The NZ Intelligence Community developed further in the 1960s due to the growing concern about political terrorism, improvements in weaponry, news media coverage, and frequent air travel. As terrorist threats grew along with potential connections to wider groups, the adaption of counter-insurgency techniques increased in New Zealand. These developments culminated into the 1961 Crimes Act, enacted by Parliament, the Act would allow mindful targeting of possible terrorist suspects and scenarios. [7] In 1969 the New Zealand Security Service was formally renamed the New Zealand Security Intelligence Service. [8] That same year the New Zealand Parliament passed an Act covering the agency's functions and responsibilities: the New Zealand Security Intelligence Service Act. [9]

New Zealand Parliament legislative body of New Zealand

The New Zealand Parliament is the legislature of New Zealand, consisting of the Queen of New Zealand (Queen-in-Parliament) and the New Zealand House of Representatives. The Queen is usually represented by a governor-general. Before 1951, there was an upper chamber, the New Zealand Legislative Council. The Parliament was established in 1854 and is one of the oldest continuously functioning legislatures in the world.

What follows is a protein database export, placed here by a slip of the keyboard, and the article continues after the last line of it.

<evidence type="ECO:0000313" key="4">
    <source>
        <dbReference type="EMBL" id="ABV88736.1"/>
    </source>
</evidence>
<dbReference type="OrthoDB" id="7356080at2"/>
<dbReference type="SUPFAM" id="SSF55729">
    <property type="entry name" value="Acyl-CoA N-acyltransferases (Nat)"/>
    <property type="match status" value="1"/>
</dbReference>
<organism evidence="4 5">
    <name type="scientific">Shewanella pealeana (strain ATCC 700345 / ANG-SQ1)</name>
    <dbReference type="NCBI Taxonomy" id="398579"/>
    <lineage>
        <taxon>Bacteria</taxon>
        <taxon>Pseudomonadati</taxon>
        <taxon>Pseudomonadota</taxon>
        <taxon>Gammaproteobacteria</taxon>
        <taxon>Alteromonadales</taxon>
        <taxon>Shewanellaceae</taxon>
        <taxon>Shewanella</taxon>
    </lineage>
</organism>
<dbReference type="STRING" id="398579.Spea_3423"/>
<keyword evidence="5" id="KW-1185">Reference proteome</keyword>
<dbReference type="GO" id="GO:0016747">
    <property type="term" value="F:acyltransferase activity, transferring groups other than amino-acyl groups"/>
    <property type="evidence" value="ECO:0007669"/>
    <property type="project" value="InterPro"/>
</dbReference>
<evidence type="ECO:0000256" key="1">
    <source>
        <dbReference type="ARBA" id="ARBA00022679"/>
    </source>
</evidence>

An act of parliament, also called primary legislation, are statutes passed by a parliament (legislature). Act of the Oireachtas is an equivalent term used in the Republic of Ireland where the legislature is commonly known by its Irish name, Oireachtas. It is also comparable to an Act of Congress in the United States.

Parliament subsequently made various amendments to the Security Intelligence Act – the most controversial probably[ original research? ] Robert Muldoon's 1977 amendment, which expanded the SIS's powers of monitoring considerably. The 1977 Amendment Act went on to actively define terrorism as: "planning, threatening, using or attempting to use violence to coerce, deter, or intimidate." This was in order to a new emerging threat of international terrorism. Following the 1977 Amendment Act, Parliament enacted the Immigration Amendment Act of 1978, which went on to further expand the definition of terrorism. [10]

Robert Muldoon Prime Minister of New Zealand, politician

Sir Robert David Muldoon, also known as Rob Muldoon, was a New Zealand politician who served as the 31st Prime Minister of New Zealand, from 1975 to 1984, while Leader of the National Party.

In 1987 Gerald Hensley, the then Chair of NZIC stated that the State Services Commission became attracted to the concept of "comprehensive security." This took into account both manmade threats such as terrorism and natural hazards. This was also in response to the severing of intelligence-sharing arrangements New Zealand had with the United States in 1985 over nuclear policy. [11] . Following the attempted hijacking of an Air New Zealand Flight and the bombing of the Rainbow Warrior in 1985, Parliament enacted the International Terrorism (Emergency Powers) Act 1987. The Act contained censorship powers given to the government around matters of national security and terrorism. This was in stark contrast to New Zealand's respect of international trends and laws previously. [12]